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Nov 04, 2016 11:33 AM EDT

Technology In Classrooms - A Teacher’s Discretion?

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Many schools, colleges and universities everywhere have students who bring in gadgets, electronic devices, laptops and tablets to aid them in their studies. It is not a strange thing to see classes with students taking notes on their laptops and even phones.

In college campuses, students can use Microsoft Word, Microsoft Excel and other note taking programs. Although there are still though who prefer to write via hand written notes.

It is considerably an increasing trend to use technology in the classroom, cites The Loquitur. Apparently, there are certain classes that only a select few of professors will allow the use of gadgets during class discussions. Teachers and professors that allow students to use gadgets can help students excel in their classes.

For example, teachers can use a smart board to connect their laptops with. They can teach through Microsoft Power Point and even place their laptop on monitor display to surf the web. This enables them to show the class multi-media materials such as articles, audio and video aids that are related to the lessons.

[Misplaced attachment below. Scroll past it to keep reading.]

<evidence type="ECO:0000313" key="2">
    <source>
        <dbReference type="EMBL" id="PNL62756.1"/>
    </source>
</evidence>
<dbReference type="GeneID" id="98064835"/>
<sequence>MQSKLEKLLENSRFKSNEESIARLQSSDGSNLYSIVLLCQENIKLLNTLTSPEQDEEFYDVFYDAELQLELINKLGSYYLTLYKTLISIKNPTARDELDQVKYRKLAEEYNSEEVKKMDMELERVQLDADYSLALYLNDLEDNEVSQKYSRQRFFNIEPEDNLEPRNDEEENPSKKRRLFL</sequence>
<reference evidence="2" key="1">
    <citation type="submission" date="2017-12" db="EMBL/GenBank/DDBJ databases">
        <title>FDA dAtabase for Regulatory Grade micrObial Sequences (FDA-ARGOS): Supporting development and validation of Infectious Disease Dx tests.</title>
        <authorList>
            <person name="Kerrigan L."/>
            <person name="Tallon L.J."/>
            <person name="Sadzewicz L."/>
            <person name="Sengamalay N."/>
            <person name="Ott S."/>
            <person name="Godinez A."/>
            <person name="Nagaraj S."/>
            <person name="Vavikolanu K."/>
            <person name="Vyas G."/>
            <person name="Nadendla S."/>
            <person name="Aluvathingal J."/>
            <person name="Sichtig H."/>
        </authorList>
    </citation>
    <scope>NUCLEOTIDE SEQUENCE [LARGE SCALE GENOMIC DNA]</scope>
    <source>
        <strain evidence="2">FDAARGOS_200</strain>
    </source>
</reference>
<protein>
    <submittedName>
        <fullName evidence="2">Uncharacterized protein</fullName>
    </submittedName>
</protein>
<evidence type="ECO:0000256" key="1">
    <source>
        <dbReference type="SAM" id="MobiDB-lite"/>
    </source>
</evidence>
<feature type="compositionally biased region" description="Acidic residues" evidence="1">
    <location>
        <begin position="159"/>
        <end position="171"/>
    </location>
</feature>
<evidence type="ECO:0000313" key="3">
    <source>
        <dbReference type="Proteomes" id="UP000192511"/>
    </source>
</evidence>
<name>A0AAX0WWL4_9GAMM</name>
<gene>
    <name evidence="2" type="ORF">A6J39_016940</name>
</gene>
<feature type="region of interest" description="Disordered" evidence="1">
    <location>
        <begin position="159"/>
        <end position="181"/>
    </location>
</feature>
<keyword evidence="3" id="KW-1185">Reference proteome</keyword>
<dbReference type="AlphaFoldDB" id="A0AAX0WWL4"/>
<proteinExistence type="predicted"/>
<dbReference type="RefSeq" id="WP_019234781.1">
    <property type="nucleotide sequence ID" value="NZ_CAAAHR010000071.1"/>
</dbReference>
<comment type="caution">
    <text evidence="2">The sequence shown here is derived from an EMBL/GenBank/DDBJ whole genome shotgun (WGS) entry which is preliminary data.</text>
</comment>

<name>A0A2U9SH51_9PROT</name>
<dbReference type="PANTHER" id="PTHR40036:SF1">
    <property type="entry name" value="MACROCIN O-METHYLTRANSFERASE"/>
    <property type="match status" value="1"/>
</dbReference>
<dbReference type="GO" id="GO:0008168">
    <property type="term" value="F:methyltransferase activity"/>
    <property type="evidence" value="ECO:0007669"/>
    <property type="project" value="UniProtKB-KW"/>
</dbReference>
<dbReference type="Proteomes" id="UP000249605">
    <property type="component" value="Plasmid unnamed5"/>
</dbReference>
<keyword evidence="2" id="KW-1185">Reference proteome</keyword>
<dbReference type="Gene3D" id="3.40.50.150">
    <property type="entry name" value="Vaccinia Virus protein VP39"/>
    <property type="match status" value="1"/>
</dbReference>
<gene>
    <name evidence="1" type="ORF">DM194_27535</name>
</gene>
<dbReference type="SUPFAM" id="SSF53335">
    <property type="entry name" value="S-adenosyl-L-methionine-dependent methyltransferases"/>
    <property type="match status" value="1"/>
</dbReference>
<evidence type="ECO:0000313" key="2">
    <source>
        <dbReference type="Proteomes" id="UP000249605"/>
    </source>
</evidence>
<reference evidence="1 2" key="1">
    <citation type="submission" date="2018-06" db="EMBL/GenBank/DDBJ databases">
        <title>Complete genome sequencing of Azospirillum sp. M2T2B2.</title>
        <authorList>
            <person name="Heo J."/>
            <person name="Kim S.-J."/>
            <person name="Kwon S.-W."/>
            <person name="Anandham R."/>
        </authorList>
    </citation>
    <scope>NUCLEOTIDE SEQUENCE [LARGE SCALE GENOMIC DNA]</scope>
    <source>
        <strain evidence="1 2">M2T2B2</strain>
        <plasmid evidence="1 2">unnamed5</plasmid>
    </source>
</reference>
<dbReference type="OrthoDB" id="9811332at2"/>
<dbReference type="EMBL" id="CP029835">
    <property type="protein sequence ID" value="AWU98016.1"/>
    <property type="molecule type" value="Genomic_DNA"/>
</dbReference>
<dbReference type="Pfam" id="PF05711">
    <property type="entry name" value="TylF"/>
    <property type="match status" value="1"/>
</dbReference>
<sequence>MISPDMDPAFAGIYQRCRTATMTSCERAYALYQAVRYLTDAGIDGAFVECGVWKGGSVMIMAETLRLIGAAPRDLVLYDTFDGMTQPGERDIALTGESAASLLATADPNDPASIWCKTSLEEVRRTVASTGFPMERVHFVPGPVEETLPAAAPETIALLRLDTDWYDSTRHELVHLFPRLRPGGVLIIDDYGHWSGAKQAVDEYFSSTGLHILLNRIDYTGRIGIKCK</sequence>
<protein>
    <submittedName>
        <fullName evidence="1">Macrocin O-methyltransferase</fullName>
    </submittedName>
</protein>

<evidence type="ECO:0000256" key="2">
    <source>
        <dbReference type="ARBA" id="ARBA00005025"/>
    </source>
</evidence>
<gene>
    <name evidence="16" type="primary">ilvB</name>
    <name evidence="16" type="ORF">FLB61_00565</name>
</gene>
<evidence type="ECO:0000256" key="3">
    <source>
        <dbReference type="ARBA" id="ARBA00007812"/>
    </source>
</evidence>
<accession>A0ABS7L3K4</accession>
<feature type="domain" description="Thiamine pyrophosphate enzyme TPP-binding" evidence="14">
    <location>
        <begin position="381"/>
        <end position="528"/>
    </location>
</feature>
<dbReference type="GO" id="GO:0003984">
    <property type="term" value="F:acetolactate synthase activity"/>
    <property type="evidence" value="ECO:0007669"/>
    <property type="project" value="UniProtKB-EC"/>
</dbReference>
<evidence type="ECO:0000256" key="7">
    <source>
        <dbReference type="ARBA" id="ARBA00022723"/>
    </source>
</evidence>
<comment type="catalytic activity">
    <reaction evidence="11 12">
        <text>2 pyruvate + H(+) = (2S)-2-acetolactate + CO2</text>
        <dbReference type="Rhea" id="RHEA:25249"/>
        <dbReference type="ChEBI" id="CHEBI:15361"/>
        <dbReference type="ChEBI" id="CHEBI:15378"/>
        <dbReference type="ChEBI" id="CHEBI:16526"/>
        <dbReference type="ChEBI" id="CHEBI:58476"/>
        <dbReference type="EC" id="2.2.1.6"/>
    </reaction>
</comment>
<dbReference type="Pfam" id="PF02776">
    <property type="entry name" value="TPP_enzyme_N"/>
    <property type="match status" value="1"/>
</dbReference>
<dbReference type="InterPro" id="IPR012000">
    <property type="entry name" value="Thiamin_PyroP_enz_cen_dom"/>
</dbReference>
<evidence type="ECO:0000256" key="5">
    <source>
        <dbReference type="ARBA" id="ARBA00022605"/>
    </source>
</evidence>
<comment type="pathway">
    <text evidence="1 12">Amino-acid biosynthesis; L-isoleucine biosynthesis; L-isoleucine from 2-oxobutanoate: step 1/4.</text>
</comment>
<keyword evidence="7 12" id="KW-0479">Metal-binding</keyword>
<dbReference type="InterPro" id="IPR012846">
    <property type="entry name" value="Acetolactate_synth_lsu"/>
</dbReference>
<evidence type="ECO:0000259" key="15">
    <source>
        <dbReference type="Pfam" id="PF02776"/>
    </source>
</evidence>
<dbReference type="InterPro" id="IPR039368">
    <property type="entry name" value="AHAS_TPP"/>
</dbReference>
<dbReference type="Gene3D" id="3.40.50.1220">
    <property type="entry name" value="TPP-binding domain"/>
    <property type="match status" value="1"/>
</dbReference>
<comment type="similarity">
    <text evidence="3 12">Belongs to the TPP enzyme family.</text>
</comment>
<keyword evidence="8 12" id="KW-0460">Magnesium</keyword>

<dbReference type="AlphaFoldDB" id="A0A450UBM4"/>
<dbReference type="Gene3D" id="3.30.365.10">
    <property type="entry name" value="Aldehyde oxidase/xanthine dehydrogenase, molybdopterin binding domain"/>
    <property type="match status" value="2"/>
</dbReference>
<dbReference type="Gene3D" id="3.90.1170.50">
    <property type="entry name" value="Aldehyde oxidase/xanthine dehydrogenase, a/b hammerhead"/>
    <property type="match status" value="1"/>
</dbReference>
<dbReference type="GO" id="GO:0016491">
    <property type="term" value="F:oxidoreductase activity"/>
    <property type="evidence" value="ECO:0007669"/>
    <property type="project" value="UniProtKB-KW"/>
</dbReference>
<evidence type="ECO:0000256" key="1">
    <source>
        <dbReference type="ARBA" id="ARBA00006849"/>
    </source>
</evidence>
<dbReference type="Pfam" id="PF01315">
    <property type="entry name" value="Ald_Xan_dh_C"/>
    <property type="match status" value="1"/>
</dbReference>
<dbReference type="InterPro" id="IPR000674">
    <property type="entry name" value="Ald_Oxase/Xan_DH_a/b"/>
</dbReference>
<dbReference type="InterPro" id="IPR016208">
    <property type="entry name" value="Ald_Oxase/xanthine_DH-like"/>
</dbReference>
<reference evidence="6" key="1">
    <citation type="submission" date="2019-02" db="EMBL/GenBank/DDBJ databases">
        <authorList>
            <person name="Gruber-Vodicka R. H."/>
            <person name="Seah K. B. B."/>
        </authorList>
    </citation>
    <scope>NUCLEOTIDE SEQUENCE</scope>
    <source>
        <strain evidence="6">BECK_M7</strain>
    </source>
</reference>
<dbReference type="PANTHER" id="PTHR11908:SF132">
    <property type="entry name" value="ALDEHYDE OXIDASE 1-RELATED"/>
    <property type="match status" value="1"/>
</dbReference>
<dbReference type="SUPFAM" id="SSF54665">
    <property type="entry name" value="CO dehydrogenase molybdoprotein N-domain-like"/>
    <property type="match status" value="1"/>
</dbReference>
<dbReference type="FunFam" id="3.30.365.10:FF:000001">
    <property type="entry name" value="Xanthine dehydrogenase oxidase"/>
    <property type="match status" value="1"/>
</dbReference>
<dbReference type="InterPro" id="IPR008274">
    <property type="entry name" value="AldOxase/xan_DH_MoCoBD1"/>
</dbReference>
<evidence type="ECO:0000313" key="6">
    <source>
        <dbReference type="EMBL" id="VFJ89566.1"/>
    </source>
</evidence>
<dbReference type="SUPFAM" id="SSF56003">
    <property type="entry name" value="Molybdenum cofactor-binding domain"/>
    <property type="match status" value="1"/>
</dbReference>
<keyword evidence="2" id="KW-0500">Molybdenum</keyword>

Technology helps teachers and students engage in class. In today's generation, the learning style is considerably different from before. Which is why both students and teachers can benefit from having gadgets, technology and visual components to the lessons.

For example, Abel Rodriguez uses smart boards when teaching his Immigration, Law and Social Justice class. He shows videos of interviews and documentaries to students. He also uses Microsoft Powerpoint as a visual aid, aside from videos.

Rodriguez encourages the use of technology in his class. But for him, using technology such as phones and laptops are a different story. He will only require students to pull out these devices if there is an activity that requires it. It is up to his discretion regarding the type of technology being used.

Until now, there are some teachers who do not allow any type of technology in the classroom. For Dr. Leonard Norman Primiano, he says mobile phones disrupt students from learning. He follows the traditional style of teaching and studying.

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